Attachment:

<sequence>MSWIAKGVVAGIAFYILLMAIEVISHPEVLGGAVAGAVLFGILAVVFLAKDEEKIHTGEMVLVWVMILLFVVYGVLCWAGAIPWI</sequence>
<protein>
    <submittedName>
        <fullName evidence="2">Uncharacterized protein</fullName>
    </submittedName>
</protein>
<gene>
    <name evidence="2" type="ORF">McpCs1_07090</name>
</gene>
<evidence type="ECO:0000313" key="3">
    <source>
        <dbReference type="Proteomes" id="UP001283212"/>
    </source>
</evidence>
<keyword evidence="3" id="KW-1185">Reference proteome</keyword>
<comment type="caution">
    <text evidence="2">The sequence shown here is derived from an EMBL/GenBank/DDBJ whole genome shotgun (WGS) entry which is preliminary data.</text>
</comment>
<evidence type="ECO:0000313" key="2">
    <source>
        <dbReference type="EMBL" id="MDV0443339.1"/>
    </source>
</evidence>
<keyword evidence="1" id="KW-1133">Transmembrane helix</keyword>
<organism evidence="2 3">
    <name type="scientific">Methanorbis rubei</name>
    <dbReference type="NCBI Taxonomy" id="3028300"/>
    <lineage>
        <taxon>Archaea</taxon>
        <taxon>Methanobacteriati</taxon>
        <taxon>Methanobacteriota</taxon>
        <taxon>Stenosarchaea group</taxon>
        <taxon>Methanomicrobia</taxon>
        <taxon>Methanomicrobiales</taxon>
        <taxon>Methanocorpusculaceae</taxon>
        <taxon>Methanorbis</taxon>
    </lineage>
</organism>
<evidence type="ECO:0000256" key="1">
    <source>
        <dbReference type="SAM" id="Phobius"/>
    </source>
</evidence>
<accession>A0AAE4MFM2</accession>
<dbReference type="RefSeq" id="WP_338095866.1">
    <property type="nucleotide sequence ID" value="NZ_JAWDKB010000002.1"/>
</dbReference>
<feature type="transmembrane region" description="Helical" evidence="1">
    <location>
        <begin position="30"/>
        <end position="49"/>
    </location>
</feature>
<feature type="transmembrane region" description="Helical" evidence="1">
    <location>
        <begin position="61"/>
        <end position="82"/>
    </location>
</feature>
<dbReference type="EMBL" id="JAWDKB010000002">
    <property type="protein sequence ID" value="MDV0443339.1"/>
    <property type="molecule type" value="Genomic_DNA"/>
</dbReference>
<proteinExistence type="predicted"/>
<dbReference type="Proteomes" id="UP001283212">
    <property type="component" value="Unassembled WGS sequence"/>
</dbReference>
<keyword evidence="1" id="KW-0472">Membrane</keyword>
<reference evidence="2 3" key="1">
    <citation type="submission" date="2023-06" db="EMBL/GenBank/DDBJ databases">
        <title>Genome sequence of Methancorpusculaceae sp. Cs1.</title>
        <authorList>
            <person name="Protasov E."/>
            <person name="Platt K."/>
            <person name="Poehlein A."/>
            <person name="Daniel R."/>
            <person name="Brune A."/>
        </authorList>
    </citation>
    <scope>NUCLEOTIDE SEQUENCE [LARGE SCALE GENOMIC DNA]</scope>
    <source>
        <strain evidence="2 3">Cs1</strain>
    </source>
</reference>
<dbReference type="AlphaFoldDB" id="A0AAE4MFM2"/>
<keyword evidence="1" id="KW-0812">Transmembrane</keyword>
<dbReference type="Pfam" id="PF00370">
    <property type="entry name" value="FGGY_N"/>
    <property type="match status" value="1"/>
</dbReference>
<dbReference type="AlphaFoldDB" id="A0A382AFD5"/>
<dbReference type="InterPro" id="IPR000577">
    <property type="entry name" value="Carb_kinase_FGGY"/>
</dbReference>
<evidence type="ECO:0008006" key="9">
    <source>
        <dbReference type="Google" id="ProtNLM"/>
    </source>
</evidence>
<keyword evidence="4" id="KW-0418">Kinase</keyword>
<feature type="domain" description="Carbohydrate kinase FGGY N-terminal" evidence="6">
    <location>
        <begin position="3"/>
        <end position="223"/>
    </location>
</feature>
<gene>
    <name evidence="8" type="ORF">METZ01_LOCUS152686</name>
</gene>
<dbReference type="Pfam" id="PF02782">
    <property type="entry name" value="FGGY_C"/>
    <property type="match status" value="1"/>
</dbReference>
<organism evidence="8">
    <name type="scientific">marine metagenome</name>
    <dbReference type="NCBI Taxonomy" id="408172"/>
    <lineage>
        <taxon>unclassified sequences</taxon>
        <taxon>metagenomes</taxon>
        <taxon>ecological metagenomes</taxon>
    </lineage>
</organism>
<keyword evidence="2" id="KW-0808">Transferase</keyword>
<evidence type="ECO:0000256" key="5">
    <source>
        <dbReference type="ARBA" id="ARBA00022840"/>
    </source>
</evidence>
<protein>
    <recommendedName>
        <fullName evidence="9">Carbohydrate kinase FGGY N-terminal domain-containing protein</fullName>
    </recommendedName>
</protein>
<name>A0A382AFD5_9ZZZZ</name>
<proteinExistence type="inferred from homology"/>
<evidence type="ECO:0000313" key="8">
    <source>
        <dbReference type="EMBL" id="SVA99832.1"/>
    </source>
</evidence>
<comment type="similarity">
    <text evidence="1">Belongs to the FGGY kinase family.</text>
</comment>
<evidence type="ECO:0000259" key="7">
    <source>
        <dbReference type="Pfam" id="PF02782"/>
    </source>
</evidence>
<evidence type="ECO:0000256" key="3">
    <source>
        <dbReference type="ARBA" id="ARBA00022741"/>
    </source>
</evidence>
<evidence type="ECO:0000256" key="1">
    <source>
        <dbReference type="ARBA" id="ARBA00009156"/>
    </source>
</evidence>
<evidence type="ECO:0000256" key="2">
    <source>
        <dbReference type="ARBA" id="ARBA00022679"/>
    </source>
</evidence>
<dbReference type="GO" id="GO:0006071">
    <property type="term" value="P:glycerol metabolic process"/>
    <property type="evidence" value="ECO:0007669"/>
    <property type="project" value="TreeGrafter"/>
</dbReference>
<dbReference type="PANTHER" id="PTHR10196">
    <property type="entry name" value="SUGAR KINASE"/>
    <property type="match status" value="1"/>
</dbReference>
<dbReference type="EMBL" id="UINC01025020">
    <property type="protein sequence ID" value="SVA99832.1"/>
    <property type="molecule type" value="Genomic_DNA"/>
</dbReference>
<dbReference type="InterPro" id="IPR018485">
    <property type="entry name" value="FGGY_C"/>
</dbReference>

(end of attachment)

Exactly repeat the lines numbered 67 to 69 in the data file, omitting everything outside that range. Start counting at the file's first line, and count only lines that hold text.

</dbReference>
<keyword evidence="1" id="KW-0472">Membrane</keyword>
<reference evidence="2 3" key="1">